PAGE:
This particular morning, I happened to be ready for school earlier than usual. The house was quiet, my father had left for work already and my older siblings who were still living at home had their own routines, quite separate from my own. As usual, my mother had not emerged from her bedroom. So off I set on my path to school, happily meandering along my way. With plenty of time to spare, I followed the curve of the asphalt road before me, navigating through different streets for a change of scenery. Soon I found myself approaching the busy suburban centre made up of shops, cafes, a train station and bus stops. My school sat ostentatiously at the crossroads, the old bell tower of what used to be the school’s chapel that now housed class rooms, rearing up to the heavens above. At this time of the morning the streets were abuzz with throngs of teenage students making their way either by foot, bike, bus, car or train to one of the four schools in the area. The footpaths were literally a sea of green, brown and blue blazers, all rippling along in the one direction.
Then, like a tidal wave, the calmness was unexpectedly rocked by a vehicle that swamped me from out of no-where. Catching me completely off guard, it appeared from behind and swerved in front of me, forcing me to steer my bike into the nature-strip that lay between the road and the footpath. Quite ungraciously I landed, legs entangled in bike, in full view of what at the time felt like and could have literally been hundreds of school children. Within an instant, a couple of girls who recognised me from school stepped forward to ask if I was hurt and if there was anything they could do. Already on my feet and re-positioning my helmet, I had somehow found a millisecond to capture a glimpse of the yellow volvo out of the corner of my eye, thus leading me to identify the driver.
Sheepishly, I found the words “No, it’s ok thanks. It’s just my mother”.
My crime that morning it appeared was to leave the house twenty minutes earlier than usual. This provoked the surveillance that lead to my road-side obstruction and public interrogation. The lighter side of me…the survivor inside…use to ponder if she had antennae micro chipped in her head. But these thoughts came to soothe me usually of a night time as I would reflect upon the maddening ludicrousness of it all. It did not help soothe or shield a sensitive teenage self-esteem from the effects of the behaviour that would act as a repellent to a peer group for whom such bizarre displays were not acceptable, let alone comprehensible.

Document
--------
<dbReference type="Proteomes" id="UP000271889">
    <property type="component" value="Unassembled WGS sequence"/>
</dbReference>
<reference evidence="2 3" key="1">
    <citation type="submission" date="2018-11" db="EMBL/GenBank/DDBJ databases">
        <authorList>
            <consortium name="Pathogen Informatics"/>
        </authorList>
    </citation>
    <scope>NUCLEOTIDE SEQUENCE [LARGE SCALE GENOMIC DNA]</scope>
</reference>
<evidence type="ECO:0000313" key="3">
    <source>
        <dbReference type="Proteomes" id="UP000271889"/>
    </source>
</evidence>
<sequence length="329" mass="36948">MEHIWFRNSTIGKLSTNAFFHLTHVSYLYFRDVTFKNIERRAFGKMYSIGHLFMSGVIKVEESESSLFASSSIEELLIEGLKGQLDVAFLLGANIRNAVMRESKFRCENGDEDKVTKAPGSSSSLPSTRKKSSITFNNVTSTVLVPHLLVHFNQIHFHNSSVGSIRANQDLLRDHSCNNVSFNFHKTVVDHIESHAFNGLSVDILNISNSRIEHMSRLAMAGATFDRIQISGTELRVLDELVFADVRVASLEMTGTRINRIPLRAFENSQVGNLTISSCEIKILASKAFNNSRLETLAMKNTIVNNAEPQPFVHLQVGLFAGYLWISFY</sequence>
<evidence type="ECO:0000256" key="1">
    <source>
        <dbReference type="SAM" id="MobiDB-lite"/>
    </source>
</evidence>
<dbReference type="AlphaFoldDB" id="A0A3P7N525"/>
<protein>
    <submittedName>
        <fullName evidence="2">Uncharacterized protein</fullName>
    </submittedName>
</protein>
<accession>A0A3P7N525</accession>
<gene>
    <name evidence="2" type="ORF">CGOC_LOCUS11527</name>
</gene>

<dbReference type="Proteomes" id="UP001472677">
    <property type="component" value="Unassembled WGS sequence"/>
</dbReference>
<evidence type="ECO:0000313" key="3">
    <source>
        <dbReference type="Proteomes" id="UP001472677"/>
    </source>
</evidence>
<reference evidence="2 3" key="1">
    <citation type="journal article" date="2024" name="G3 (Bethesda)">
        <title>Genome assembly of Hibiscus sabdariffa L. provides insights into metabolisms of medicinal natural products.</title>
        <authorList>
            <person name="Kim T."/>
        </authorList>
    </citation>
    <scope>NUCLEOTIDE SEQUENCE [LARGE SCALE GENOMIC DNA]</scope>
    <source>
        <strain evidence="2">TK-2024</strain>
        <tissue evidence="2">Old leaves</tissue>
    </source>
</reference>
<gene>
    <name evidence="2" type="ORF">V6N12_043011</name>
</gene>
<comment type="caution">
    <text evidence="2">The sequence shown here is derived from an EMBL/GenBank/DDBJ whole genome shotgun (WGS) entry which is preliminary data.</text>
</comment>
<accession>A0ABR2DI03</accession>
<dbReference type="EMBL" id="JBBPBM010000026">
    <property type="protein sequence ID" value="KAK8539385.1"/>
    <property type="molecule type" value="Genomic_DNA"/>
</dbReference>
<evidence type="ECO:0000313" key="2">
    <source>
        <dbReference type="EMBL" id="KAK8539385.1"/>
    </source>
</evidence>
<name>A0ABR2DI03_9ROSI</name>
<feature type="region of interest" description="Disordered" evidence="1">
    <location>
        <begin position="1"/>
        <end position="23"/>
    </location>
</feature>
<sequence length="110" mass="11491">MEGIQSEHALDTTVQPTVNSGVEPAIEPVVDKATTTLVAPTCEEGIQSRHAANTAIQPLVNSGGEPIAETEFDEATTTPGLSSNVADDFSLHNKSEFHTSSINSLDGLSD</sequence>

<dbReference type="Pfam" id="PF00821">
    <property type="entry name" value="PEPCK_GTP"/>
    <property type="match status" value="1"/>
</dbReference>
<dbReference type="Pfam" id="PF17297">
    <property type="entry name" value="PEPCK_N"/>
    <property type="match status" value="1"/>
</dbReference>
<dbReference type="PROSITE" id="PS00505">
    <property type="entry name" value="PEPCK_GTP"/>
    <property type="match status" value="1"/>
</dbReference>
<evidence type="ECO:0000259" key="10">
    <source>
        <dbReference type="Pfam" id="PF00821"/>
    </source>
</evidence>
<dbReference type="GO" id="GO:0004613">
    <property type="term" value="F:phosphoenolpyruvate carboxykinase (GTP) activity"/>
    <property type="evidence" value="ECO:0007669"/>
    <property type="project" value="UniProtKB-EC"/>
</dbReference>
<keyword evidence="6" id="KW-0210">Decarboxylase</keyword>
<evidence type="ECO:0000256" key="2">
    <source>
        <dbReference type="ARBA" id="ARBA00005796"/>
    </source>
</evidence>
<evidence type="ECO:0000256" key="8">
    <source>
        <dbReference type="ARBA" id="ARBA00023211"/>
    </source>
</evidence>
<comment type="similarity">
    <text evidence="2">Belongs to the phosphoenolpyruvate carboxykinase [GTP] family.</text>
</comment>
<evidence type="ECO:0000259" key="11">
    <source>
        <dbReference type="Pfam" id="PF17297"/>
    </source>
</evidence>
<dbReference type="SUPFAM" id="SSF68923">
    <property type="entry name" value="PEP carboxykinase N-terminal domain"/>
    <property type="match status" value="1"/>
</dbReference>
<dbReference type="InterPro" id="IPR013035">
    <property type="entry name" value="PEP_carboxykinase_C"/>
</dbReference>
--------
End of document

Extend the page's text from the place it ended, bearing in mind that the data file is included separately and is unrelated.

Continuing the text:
Good Lord Colleen. I’m speechless. Absolutely speechless. All I can think to say is that I am so happy for your gift of writing and your courage to get this stuff out out out and let it go.
Thank You for Your honesty. Namaste. 🙂
October 5, 2009 at 3:58 pm
Hi Bliss. I’m grateful that the words just appear to pour out of me sometimes. The effect of seeing my story there on the screen is empowering indeed.
October 6, 2009 at 12:56 am
If I were an editor at Harper Collins, I would publish your memoirs… see: http://harpertrue.com/
October 6, 2009 at 11:32 am
Wow. Thank you Marstead. What an amazing compliment. Today is my birthday, I’ve just returned home from dinner with my girls and some friends and this is now a lovely note to end on before I lay myself down to sleep. This is part of my dream…to share my story…and I am consciously practicing the belief that dreams can come true. So thankyou for you contribution. I will submit one of my posts perhaps to Harper Collins via the link.
Sending much gratitude to you !
October 6, 2009 at 11:50 am
And Here! Here! Sir Marstead. Excellent suggestion. Do it! Do it! 🙂
October 6, 2009 at 2:56 pm
Happy Birthday Colleen Dear Heart. You’re the 6th and I’m tomorrow the 11th. It is perfectly clear now.
October 11, 2009 at 5:53 am
Done !!!! Send me some good luck vibes pleeeaasse !!!
October 6, 2009 at 11:49 pm
I felt such resonance… Oh, how I have been there. The embarrassment, the shame… somehow, we made it to the other side, even though at the time I might not have guessed that was possible!